There are common physical withdrawal symptoms that you will likely face when you quit or reduce your intake of pregabalin after long-term use. However, you should keep in mind that you may experience these symptoms differently as there are individual variations associated with withdrawal. Physical symptoms are:

  • Headaches
  • Weight gain
  • Body aches
  • Chills
  • Diarrhoea
  • Fatigue
  • Dizziness
  • Hot flashes
  • Flu-like symptoms
  • Joint pain
  • Itching
  • Muscle spasms
  • Nausea
  • Shortness of breath
  • Stomach pain
  • Seizures
  • Sweating

If you initially took pregabalin to treat a medical condition such as fibromyalgia, epilepsy, or neuropathic pain, please consult your doctor before you quit the drug.

Psychological Withdrawal Symptoms

Psychological symptoms of pregabalin withdrawal involve mental difficulties that will flare up when you initiate abstinence or rapidly decrease your intake. These symptoms include:

Anxiety: Pregabalin is a prescription-only drug prescribed on the National Health Service (NHS) to treat generalised anxiety disorders. If you stop taking the drug, you will likely experience a rebound of anxiety.

Depression: Withdrawal from pregabalin could lead to a chemical imbalance in the brain which results in depressive thinking. It has also been suggested by some studies that pregabalin reduces the levels of norepinephrine, a chemical responsible for moods. This may go on to induce depression.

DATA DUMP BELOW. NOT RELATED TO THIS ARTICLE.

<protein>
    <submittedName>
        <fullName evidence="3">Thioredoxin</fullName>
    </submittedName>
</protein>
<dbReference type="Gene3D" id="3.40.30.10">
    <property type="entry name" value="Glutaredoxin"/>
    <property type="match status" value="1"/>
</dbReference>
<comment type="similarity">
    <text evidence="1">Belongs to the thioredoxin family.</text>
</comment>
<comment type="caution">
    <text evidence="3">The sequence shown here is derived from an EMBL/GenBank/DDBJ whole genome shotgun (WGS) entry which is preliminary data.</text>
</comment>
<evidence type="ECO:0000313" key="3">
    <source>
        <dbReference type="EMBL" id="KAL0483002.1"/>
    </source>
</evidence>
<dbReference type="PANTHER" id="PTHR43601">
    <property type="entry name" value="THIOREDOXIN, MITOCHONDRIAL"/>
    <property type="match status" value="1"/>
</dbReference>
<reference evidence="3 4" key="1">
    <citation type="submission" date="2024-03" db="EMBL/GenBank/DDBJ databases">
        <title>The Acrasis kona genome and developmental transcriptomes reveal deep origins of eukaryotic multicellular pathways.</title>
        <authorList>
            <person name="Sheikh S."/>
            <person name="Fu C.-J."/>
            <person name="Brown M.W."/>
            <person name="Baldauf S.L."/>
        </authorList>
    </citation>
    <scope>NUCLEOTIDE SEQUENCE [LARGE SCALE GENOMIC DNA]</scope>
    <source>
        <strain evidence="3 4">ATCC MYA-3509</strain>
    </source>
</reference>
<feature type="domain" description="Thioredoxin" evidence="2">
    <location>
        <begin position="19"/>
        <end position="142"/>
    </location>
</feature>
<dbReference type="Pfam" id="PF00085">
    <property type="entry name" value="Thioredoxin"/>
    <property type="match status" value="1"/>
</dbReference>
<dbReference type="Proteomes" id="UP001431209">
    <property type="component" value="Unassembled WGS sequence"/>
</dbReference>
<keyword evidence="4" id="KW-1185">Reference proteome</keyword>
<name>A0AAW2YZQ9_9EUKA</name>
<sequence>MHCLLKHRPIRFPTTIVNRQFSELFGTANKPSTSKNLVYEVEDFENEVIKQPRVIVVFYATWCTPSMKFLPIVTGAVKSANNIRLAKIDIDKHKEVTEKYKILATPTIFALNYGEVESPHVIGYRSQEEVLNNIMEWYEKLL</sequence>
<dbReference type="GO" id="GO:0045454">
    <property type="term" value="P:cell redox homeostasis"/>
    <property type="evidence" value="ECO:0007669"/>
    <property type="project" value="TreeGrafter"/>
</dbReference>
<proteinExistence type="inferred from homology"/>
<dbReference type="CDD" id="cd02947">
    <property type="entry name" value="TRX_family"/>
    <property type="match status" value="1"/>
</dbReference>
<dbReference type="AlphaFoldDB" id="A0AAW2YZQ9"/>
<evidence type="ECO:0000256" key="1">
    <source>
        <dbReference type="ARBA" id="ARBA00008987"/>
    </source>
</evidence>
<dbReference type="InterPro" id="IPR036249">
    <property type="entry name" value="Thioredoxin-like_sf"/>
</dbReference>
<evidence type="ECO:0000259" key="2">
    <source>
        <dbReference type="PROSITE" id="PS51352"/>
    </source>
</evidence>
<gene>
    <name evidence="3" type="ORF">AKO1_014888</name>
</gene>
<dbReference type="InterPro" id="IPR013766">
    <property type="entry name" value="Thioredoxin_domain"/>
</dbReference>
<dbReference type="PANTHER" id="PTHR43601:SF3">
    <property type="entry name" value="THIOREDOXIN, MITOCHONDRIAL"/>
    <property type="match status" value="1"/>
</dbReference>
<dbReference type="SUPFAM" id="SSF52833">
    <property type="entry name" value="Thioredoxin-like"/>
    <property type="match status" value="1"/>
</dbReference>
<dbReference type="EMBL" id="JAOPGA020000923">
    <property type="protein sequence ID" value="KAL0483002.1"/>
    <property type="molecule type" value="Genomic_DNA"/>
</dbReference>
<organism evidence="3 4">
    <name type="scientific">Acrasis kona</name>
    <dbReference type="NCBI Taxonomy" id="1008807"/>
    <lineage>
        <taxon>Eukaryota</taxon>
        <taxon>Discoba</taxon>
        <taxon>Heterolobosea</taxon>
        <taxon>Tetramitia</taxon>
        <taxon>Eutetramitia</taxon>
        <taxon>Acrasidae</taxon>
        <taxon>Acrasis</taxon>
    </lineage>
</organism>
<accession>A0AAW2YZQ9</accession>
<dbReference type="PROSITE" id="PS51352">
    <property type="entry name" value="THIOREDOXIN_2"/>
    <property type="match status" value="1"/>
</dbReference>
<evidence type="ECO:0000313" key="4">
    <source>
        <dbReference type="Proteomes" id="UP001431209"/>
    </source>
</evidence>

Depersonalization: During withdrawal, you may feel unlike yourself or without emotion. This happens as a result of changes in the brain’s circuitry after using pregabalin.

Anger: The calming effects of pregabalin usually take the opposite turn and can result in anger. People going through withdrawal have reported feelings of anger, often to the point of rage when they stopped using.

Irritability: You may begin to get easily irritated by things that don’t normally bother you when you’re going through withdrawal. This is because the neurotransmitters blocked by pregabalin will begin to cause uncontrollable nerve excitement when the drug is no longer present.

Mood swings: Your mood and emotions may be in in a feat of constant flux when withdrawal takes hold. You may be void of emotion one minute and overwhelmed by intense feelings the next.

Panic attacks: You may begin to panic uncontrollably when anxiety overwhelms you.

Suicidal thinking: Your depression may become severe to the point of causing you to entertain suicidal thoughts. This is one of the reasons it is advised that you seek professional help until your brain regains balance and this conditions fades away.